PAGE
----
5. Adequate provisions for the continuing reassessment of risks?
Finally, the reviewer considers whether there are adequate provisions for the continuing reassessment of the balance between risks and benefits. This is accomplished when investigators submit to a continuing review process at least once a year on the anniversary date of approval, and sometimes more often if required.
Selection and Recruitment of Subjects
Reviewers are looking to see that the selection and recruitment of subjects is equitable.
Participants should share equally in foreseeable risks and benefits.
A specific determination is made that the selection of subjects is equitable and that the burdens and benefits of research will be fairly distributed.
To ensure fairness, two concepts are considered:
The manner in which subjects will be recruited, making sure that subjects have an equal chance of being selected.
Ways to reduce the pressure to participate on certain classes of subjects –for example, with research conducted in a classroom setting, what steps has the researcher taken to ensure that participants don’t feel they are being coerced (or pressured) to take part.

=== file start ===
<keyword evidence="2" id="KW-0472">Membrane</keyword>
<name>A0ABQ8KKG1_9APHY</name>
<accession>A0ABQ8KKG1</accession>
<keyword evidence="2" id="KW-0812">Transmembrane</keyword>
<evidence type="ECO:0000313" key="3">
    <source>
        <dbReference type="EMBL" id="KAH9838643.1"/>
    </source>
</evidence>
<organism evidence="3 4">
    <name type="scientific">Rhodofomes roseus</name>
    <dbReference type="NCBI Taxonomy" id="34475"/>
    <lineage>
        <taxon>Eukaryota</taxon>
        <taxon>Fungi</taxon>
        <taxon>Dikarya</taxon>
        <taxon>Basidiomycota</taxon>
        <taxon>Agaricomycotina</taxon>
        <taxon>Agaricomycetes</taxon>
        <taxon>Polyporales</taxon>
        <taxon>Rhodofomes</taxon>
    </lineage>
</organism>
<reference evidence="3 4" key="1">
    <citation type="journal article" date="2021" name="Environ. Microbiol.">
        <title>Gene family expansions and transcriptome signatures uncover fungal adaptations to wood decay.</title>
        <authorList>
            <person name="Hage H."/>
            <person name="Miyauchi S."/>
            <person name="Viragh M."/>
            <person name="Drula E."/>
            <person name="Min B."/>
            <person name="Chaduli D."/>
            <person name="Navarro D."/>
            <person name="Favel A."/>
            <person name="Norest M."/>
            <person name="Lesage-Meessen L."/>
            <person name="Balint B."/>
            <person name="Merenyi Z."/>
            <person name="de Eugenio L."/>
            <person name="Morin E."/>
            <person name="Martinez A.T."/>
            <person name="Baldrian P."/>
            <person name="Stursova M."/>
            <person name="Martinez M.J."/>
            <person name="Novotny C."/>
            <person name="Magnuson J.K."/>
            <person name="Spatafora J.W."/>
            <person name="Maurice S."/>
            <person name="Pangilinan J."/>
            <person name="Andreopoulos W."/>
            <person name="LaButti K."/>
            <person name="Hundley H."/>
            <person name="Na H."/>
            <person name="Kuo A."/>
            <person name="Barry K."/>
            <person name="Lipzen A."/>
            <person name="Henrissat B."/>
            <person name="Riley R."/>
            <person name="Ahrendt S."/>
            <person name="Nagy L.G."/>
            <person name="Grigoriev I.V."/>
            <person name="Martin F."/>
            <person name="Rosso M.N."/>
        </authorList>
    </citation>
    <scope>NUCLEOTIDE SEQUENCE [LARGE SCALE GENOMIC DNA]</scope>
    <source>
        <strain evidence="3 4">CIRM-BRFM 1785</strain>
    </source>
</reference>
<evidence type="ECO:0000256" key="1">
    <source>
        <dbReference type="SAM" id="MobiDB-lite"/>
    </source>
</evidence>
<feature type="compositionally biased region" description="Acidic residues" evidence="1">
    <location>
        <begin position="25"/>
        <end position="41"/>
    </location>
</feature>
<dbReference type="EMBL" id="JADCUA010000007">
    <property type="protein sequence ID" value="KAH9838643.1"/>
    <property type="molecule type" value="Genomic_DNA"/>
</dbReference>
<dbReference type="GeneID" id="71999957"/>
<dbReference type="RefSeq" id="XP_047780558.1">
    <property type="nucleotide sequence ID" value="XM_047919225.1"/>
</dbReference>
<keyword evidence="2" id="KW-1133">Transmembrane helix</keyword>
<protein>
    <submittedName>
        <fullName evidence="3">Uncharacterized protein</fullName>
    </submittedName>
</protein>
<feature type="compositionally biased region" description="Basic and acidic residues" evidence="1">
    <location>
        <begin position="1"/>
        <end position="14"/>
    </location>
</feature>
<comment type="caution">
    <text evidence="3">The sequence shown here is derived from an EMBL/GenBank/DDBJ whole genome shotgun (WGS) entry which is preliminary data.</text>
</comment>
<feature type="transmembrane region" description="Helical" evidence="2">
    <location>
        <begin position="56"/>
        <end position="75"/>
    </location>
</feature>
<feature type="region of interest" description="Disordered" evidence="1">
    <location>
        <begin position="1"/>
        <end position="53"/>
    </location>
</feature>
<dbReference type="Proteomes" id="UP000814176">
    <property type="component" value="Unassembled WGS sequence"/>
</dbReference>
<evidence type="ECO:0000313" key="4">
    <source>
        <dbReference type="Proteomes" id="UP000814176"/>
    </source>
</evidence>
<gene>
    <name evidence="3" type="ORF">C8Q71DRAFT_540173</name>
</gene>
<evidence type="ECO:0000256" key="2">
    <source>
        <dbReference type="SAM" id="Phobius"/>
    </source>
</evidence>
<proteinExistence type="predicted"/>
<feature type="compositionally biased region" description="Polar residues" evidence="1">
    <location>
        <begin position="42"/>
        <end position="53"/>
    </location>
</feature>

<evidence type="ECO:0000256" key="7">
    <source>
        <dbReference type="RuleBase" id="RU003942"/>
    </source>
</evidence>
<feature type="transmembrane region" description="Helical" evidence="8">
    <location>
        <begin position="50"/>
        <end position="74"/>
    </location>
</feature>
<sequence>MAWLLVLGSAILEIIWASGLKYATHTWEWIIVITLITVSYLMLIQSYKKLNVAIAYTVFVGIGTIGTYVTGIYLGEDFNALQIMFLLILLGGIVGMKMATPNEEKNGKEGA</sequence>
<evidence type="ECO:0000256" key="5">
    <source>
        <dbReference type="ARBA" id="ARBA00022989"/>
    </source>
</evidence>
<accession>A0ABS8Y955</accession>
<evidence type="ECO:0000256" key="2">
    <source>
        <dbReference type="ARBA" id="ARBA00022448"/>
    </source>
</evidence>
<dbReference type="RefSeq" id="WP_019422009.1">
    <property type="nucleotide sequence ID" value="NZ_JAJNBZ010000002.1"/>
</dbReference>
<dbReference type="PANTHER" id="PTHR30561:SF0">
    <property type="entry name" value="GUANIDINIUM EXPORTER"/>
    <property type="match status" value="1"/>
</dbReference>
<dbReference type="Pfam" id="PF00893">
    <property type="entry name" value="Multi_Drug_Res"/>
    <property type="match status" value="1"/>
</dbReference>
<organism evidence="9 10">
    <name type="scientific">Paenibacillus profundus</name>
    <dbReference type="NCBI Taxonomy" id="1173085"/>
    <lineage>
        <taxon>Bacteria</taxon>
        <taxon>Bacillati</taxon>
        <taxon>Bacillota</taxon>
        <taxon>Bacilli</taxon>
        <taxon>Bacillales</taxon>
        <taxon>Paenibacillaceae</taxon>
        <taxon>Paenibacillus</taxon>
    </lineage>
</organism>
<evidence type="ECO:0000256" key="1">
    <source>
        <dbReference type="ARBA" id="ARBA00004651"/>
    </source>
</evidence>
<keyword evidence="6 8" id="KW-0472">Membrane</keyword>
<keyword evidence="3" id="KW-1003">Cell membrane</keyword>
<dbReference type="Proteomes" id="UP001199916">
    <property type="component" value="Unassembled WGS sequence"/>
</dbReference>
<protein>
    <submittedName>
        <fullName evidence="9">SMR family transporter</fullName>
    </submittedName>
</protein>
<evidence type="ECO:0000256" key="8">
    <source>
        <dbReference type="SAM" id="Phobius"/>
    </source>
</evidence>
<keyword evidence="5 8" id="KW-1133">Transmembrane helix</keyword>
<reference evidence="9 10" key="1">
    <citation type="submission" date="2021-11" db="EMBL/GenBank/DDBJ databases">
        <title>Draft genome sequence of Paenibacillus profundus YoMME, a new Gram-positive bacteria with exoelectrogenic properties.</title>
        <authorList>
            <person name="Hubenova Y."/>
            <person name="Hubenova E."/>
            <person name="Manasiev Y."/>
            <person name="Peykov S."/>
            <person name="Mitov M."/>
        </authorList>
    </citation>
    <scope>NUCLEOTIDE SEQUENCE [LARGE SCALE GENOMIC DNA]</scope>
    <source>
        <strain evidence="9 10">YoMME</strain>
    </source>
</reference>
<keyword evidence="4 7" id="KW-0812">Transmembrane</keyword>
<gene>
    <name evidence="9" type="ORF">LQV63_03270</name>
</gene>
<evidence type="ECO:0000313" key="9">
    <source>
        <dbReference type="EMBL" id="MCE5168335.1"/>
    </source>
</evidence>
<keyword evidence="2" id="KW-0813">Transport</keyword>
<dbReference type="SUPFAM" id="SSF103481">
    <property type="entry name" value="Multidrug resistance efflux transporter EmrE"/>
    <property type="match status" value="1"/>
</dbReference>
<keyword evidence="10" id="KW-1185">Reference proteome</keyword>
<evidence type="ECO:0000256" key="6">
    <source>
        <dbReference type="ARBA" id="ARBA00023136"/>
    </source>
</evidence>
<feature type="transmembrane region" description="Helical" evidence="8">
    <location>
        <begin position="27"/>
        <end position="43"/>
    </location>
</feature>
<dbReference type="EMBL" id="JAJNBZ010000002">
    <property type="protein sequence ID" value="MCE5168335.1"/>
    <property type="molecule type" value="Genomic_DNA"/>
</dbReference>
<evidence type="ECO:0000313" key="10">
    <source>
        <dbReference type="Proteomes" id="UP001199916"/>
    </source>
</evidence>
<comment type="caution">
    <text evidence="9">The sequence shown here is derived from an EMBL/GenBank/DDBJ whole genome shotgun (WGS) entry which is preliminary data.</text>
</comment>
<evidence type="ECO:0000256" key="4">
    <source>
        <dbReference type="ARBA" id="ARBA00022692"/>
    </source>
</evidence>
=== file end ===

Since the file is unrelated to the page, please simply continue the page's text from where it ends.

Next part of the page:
The reviewer evaluates what information is provided to potential subjects in light of the risks and benefits of the proposed research procedures.
The information provided to prospective subjects must be correct, adequate, and clear. The information is viewed from the subject’s perspective.
Most importantly, the reviewer expects to see that the information is presented to prospective subjects in a manner they can understand.
Privacy and Confidentiality
The protocol acknowledges and makes plans for protecting the privacy of the participants and the confidentiality of their data.
Privacy can be defined in terms of having control over the extent, timing, and circumstances of sharing oneself (physically, behaviorally, or intellectually) with others.